A benchmarking of regulatory systems was started by WHO in 1997 for vaccines, and in 2001 for medicines. As part of the WHO implicit mandate to support countries regulatory systems, and in response to the World Health Assembly Resolution 67.20 (2014),14 the use of a unified and improved WHO Global Benchmarking Tool (GBT) for medicines and vaccines began in 2016. It implies a structured and documented process, by which the NRA is assessed according to a set of indicators established for each regulatory function. The most recent version at the time of writing is the one published in 2021.15 It lists nine regulatory functions (ie, National Regulatory System, Registration and Marketing Authorisation, Vigilance, Market Surveillance and Control, Licensing Establishments, Regulatory Inspection, Laboratory Testing, Clinical Trials Oversight, NRA Lot Release).16 The GBT incorporates the concept of ‘maturity level’ (as adopted from ISO 9004)15: at level 1, only some elements of the regulatory system exist; at level 2, an evolving regulatory system partially performs essential regulatory functions; level 3 represents the minimum target, that is, a stable, well-functioning and integrated regulatory system; and level 4 represents a regulatory system operating at advanced level of performance and continuous improvement.17

The choice to use the GBT to assess its NRA is based on a voluntary decision of a Member State. It can be self-applied or applied by independent experts appointed by the WHO. In the latter case, the NRA is transparently and consistently classified based on the assessment’s result. Through this exercise, the NRA can identify and address gaps, with the goal of reaching at least maturity level 3.15 Importantly, an NRA can reach a (high) maturity level in certain functions, while using explicit ‘reliance’ mechanisms for other ones. For example, an NRA that lacks the expertise and resources needed to assess applications for new chemical entities, or for vaccines, may use a transparent reliance procedure, for recognising the relevant regulatory decisions of the NRA that has the respective expertise and resources, or the listing from WHO prequalification. The reliance mechanism or procedure, which should include a list of ‘recognised’ NRAs, empowers less mature regulators to reach a given maturity level by strengthening their priority functions (eg, the assessment of generic medicines), while using reliance for more sophisticated functions.18 Its use is based on the assumption that the country has adequate legal provisions and instruments to facilitate and enable implementation of reliance.

The GBT replaces any previous WHO tools, representing the first truly ‘global’ tool for benchmarking regulatory systems.15 In 2020, the WHO Expert Committee on Specifications for Pharmaceutical Preparations formally adopted the definition of a ‘WLA’, that is, ‘a regulatory authority or a regional regulatory system which has been documented to comply with all the relevant indicators and requirements specified by WHO for the requested scope of listing based on an established benchmarking and performance evaluation process’. Importantly, WLA must be capable of performing themselves all functions within its scope of designation. The Committee also asked the WHO Secretariat to prepare a situation analysis and propose ways to replace references to SRAs by WLAs in guidance texts. A roadmap for developing operational guidance, including performance evaluation process has been established. The draft ‘WLA operational guidance for evaluating and publicly designating regulatory authorities as WHO-listed authorities’ describes the framework’s operationalisation and indicates that the ultimate responsibility and decision for use of the WLA list resides with the users and depends on the specific context of its intended use.19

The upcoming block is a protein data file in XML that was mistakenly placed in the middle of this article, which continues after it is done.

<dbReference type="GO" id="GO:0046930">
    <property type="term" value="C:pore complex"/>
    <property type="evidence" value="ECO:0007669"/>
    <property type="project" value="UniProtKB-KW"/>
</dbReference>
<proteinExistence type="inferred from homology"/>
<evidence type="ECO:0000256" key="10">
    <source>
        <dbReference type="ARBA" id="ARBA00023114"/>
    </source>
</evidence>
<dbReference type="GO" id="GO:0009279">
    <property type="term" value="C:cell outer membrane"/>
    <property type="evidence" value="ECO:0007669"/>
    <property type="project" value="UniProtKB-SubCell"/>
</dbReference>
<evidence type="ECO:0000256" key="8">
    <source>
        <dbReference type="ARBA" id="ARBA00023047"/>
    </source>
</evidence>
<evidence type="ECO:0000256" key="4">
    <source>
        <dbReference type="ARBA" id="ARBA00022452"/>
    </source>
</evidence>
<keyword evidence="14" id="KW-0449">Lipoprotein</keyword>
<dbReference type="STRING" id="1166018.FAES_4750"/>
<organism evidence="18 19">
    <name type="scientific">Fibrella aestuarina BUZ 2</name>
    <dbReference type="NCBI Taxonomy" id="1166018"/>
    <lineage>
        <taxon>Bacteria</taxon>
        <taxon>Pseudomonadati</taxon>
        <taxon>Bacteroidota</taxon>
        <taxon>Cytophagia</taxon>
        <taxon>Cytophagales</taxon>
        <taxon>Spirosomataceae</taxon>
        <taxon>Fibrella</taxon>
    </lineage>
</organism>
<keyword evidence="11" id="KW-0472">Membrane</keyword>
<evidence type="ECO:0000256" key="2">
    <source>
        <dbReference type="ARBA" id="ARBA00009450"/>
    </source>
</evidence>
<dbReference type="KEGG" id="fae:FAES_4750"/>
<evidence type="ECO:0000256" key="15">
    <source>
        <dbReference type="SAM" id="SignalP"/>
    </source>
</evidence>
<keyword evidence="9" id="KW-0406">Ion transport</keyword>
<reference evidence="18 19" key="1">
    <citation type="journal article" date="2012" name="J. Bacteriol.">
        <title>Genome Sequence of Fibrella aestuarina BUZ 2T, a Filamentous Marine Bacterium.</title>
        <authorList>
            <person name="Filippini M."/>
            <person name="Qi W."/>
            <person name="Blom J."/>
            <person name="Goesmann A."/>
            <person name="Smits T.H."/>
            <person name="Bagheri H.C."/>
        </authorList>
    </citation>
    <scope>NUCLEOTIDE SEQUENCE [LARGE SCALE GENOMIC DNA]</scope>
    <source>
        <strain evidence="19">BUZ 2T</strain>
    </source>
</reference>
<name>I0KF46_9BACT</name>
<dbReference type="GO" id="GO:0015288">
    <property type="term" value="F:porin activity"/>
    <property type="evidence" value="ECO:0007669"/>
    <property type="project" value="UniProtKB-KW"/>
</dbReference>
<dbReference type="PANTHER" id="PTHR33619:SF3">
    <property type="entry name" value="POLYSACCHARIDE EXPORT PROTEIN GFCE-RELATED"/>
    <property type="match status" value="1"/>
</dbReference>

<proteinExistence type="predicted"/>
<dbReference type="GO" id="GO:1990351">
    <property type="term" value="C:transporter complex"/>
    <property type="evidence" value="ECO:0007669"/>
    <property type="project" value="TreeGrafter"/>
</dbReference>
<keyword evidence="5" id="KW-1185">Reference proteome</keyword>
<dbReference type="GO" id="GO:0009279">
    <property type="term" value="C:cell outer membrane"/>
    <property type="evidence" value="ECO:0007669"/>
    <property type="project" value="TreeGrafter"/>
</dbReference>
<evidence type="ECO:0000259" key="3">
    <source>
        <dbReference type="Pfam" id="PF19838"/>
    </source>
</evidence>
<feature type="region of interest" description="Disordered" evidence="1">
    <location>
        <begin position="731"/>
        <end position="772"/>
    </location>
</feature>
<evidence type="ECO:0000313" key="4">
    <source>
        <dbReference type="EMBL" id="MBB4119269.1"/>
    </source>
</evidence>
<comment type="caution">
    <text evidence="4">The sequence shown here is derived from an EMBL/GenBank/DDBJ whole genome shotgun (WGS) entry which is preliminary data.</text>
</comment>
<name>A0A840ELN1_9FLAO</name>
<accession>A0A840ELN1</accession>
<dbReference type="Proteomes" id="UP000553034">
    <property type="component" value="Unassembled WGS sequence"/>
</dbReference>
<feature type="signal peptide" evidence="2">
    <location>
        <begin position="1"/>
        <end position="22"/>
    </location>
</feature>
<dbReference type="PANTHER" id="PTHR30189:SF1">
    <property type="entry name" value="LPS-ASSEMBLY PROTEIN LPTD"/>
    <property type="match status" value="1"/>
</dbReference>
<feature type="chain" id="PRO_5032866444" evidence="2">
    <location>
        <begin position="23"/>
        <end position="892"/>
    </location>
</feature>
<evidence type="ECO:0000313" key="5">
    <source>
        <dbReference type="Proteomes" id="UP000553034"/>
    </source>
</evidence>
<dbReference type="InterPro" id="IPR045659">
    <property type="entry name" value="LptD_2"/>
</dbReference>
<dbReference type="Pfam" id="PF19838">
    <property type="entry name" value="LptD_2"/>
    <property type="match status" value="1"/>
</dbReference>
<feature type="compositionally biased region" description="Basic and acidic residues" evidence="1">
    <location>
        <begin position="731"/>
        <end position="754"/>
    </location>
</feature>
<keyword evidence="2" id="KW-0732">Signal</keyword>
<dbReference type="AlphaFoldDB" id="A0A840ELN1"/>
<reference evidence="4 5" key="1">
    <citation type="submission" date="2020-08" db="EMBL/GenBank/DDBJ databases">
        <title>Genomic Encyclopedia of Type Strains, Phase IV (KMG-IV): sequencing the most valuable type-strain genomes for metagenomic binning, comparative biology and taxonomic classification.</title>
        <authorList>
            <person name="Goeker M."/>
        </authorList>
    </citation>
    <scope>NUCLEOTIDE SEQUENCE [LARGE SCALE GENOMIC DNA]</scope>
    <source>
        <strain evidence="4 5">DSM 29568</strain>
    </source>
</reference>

Reaching a maturity level 3 is not synonymous to being a future WLA (starting in 2022), but rather an entry point that leads to further evaluation, in view of a possible WLA designation. Getting WLA designation will require consistently meeting a set of indicators—including selected maturity level 4 indicators, equivalent to the requirements of the WHO prequalification programme. At the time of writing, and looking at the interim list of NRAs posted on WHO website,20 a few NRAs from LMICs have attained maturity level 3, that is, Ghana and Tanzania for medicines and vaccines, as importing countries; and India, Indonesia, Vietnam, Serbia and Thailand for vaccines only, as producing countries.21 Tanzania and Ghana achieved this result respectively in 2018 and 2020, thanks to significant investments supported by a strong political commitment. Even if maturity level 3 does not imply becoming a WLA, it represents an important milestone in ensuring that appropriate structures and resources are available to assure adequate regulatory oversight. The WLA designation will further indicate countries whose regulatory systems in specified functions can be consistently relied on, based on an objective external assessment (not in place for SRAs) and accompanied by clear specifications for the scope of designation (not in place for the ‘blanket’ classification of SRA).